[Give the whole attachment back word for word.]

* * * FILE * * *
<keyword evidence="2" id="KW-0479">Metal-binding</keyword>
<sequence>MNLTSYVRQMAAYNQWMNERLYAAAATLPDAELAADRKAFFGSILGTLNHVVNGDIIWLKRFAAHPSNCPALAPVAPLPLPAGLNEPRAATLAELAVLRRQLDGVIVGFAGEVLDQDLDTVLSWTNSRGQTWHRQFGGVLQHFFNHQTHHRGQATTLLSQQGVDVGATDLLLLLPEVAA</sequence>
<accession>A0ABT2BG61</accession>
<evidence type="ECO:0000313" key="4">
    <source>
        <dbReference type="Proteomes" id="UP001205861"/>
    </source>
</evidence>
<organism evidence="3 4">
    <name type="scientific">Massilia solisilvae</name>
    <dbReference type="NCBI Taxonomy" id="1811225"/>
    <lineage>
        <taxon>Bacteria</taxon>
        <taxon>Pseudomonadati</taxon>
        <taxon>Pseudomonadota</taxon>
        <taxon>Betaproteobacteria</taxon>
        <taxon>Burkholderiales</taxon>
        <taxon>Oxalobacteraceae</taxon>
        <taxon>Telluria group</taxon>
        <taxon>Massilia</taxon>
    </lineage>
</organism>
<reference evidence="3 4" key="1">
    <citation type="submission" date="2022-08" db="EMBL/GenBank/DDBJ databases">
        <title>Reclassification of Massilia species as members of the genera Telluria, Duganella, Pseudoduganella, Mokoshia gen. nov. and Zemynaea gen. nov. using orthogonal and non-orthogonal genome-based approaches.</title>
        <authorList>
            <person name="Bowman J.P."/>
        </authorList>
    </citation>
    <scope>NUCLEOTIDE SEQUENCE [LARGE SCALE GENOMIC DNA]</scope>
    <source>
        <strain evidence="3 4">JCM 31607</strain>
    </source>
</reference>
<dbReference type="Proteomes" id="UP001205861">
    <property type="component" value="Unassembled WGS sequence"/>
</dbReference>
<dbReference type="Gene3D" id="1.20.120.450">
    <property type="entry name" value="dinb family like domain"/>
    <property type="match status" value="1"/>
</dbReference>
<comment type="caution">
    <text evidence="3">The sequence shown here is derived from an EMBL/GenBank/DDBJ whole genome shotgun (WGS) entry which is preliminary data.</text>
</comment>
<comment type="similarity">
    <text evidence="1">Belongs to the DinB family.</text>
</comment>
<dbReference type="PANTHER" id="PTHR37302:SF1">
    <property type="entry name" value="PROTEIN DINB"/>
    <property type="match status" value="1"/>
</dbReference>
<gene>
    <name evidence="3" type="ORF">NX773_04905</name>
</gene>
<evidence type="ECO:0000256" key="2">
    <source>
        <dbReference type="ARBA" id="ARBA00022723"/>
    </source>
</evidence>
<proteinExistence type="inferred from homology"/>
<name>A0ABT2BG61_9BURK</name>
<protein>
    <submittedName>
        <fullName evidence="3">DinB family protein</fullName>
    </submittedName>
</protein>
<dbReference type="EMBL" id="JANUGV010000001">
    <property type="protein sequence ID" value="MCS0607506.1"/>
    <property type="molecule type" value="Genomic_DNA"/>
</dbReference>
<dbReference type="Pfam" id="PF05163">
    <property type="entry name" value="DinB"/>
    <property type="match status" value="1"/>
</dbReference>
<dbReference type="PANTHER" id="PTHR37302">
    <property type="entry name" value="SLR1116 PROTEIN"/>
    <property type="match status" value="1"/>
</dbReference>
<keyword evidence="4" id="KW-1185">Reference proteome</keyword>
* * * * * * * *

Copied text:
<keyword evidence="2" id="KW-0479">Metal-binding</keyword>
<sequence>MNLTSYVRQMAAYNQWMNERLYAAAATLPDAELAADRKAFFGSILGTLNHVVNGDIIWLKRFAAHPSNCPALAPVAPLPLPAGLNEPRAATLAELAVLRRQLDGVIVGFAGEVLDQDLDTVLSWTNSRGQTWHRQFGGVLQHFFNHQTHHRGQATTLLSQQGVDVGATDLLLLLPEVAA</sequence>
<accession>A0ABT2BG61</accession>
<evidence type="ECO:0000313" key="4">
    <source>
        <dbReference type="Proteomes" id="UP001205861"/>
    </source>
</evidence>
<organism evidence="3 4">
    <name type="scientific">Massilia solisilvae</name>
    <dbReference type="NCBI Taxonomy" id="1811225"/>
    <lineage>
        <taxon>Bacteria</taxon>
        <taxon>Pseudomonadati</taxon>
        <taxon>Pseudomonadota</taxon>
        <taxon>Betaproteobacteria</taxon>
        <taxon>Burkholderiales</taxon>
        <taxon>Oxalobacteraceae</taxon>
        <taxon>Telluria group</taxon>
        <taxon>Massilia</taxon>
    </lineage>
</organism>
<reference evidence="3 4" key="1">
    <citation type="submission" date="2022-08" db="EMBL/GenBank/DDBJ databases">
        <title>Reclassification of Massilia species as members of the genera Telluria, Duganella, Pseudoduganella, Mokoshia gen. nov. and Zemynaea gen. nov. using orthogonal and non-orthogonal genome-based approaches.</title>
        <authorList>
            <person name="Bowman J.P."/>
        </authorList>
    </citation>
    <scope>NUCLEOTIDE SEQUENCE [LARGE SCALE GENOMIC DNA]</scope>
    <source>
        <strain evidence="3 4">JCM 31607</strain>
    </source>
</reference>
<dbReference type="Proteomes" id="UP001205861">
    <property type="component" value="Unassembled WGS sequence"/>
</dbReference>
<dbReference type="Gene3D" id="1.20.120.450">
    <property type="entry name" value="dinb family like domain"/>
    <property type="match status" value="1"/>
</dbReference>
<comment type="caution">
    <text evidence="3">The sequence shown here is derived from an EMBL/GenBank/DDBJ whole genome shotgun (WGS) entry which is preliminary data.</text>
</comment>
<comment type="similarity">
    <text evidence="1">Belongs to the DinB family.</text>
</comment>
<dbReference type="PANTHER" id="PTHR37302:SF1">
    <property type="entry name" value="PROTEIN DINB"/>
    <property type="match status" value="1"/>
</dbReference>
<gene>
    <name evidence="3" type="ORF">NX773_04905</name>
</gene>
<evidence type="ECO:0000256" key="2">
    <source>
        <dbReference type="ARBA" id="ARBA00022723"/>
    </source>
</evidence>
<proteinExistence type="inferred from homology"/>
<name>A0ABT2BG61_9BURK</name>
<protein>
    <submittedName>
        <fullName evidence="3">DinB family protein</fullName>
    </submittedName>
</protein>
<dbReference type="EMBL" id="JANUGV010000001">
    <property type="protein sequence ID" value="MCS0607506.1"/>
    <property type="molecule type" value="Genomic_DNA"/>
</dbReference>
<dbReference type="Pfam" id="PF05163">
    <property type="entry name" value="DinB"/>
    <property type="match status" value="1"/>
</dbReference>
<dbReference type="PANTHER" id="PTHR37302">
    <property type="entry name" value="SLR1116 PROTEIN"/>
    <property type="match status" value="1"/>
</dbReference>
<keyword evidence="4" id="KW-1185">Reference proteome</keyword>